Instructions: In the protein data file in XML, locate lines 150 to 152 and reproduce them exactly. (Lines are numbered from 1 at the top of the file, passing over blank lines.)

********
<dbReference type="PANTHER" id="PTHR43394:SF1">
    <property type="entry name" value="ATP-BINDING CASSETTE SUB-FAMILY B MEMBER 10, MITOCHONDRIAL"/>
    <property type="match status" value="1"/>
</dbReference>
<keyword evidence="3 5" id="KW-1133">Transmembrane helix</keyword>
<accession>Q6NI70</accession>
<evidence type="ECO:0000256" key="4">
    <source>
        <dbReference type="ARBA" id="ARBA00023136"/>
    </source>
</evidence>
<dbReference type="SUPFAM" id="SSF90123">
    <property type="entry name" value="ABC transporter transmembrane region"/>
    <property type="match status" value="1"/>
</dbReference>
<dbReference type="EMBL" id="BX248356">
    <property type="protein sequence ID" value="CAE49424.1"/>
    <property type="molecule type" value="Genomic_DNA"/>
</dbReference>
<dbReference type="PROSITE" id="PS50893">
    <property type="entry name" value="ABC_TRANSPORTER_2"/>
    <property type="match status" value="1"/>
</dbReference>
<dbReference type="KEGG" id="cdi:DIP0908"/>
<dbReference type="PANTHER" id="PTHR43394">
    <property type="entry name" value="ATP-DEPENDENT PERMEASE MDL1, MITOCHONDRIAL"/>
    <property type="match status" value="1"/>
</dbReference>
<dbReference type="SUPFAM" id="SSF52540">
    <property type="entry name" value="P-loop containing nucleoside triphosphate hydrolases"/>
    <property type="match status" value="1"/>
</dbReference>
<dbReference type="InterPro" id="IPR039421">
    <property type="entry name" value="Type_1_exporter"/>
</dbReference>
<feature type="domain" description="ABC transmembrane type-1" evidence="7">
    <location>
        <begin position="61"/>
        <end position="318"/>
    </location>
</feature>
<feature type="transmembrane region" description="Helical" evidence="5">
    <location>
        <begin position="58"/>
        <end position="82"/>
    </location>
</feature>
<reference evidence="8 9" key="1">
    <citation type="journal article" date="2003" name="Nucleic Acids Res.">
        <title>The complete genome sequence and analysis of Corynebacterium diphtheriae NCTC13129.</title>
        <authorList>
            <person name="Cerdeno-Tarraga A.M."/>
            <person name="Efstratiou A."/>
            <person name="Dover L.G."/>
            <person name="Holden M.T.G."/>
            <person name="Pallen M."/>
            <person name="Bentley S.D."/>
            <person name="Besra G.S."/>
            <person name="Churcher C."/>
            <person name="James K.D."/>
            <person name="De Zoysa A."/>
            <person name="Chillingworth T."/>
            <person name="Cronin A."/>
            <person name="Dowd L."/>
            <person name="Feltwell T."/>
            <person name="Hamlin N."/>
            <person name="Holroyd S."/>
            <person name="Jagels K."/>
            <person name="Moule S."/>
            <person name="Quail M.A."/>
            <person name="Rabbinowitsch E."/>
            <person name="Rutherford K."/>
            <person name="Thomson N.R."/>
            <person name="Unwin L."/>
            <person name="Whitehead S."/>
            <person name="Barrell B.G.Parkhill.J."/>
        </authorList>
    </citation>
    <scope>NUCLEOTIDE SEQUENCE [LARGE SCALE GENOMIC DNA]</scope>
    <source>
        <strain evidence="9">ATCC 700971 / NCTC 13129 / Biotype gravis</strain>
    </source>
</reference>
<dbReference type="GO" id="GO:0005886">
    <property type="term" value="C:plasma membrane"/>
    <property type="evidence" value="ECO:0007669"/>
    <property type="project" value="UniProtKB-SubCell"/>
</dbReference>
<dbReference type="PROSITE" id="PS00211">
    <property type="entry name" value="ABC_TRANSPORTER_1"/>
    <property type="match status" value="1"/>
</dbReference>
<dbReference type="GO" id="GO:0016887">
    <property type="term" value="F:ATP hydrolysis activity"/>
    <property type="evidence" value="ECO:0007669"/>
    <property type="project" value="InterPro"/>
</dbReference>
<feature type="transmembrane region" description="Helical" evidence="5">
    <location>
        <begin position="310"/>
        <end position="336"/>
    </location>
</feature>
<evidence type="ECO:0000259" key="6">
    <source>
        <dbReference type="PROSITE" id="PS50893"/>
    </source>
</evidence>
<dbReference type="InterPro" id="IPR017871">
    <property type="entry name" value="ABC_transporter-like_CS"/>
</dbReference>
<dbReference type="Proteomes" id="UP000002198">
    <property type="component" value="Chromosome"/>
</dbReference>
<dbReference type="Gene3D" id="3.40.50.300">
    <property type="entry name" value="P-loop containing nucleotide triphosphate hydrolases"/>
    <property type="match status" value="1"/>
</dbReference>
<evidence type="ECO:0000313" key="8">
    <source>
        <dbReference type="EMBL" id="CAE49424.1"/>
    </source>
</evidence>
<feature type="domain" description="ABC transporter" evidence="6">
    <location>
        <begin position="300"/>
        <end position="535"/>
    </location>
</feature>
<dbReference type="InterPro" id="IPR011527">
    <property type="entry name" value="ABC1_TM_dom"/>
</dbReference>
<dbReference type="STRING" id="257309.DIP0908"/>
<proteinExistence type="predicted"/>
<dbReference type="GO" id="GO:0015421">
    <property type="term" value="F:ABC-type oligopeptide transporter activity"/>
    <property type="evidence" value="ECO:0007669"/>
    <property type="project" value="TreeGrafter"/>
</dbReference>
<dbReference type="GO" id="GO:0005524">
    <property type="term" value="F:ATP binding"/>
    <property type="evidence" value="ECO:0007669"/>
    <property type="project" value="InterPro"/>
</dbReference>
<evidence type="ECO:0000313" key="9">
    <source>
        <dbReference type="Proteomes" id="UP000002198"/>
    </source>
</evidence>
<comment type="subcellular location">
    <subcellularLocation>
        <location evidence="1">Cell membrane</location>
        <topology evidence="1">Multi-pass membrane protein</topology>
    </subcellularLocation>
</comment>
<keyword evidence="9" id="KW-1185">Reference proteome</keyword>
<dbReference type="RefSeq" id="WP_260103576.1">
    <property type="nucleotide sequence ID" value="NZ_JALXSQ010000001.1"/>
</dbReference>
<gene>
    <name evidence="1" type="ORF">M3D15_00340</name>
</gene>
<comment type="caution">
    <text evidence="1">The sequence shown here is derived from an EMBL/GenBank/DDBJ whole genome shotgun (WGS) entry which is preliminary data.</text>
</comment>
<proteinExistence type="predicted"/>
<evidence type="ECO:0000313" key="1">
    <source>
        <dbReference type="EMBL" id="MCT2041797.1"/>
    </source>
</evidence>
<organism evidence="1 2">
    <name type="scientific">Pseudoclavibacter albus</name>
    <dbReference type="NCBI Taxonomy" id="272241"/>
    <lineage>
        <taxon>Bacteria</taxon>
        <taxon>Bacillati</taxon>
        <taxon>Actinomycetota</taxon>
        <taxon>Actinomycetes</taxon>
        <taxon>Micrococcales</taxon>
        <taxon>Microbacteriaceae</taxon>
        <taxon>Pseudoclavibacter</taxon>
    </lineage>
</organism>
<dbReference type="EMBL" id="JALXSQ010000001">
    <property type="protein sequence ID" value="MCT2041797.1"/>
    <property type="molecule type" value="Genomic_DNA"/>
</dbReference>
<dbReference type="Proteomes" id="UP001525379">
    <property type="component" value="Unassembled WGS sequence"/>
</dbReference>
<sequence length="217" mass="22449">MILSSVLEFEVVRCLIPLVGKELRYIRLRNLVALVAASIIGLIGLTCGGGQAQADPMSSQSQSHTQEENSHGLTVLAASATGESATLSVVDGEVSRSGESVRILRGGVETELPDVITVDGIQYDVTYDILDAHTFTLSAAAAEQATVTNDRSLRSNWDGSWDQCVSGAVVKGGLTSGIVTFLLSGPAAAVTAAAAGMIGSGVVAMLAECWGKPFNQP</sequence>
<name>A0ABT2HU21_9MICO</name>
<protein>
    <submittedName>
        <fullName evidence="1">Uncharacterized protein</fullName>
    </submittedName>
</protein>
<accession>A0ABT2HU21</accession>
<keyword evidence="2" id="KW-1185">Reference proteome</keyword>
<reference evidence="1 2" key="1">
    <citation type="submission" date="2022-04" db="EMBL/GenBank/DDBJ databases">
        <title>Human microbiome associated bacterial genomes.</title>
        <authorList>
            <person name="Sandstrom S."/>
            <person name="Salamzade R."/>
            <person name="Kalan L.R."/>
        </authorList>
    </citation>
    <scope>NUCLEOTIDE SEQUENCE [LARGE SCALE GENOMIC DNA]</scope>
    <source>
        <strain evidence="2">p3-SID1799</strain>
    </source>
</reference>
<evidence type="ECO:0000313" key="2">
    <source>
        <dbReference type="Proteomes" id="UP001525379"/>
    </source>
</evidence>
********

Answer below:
<comment type="subcellular location">
    <subcellularLocation>
        <location evidence="1">Cell membrane</location>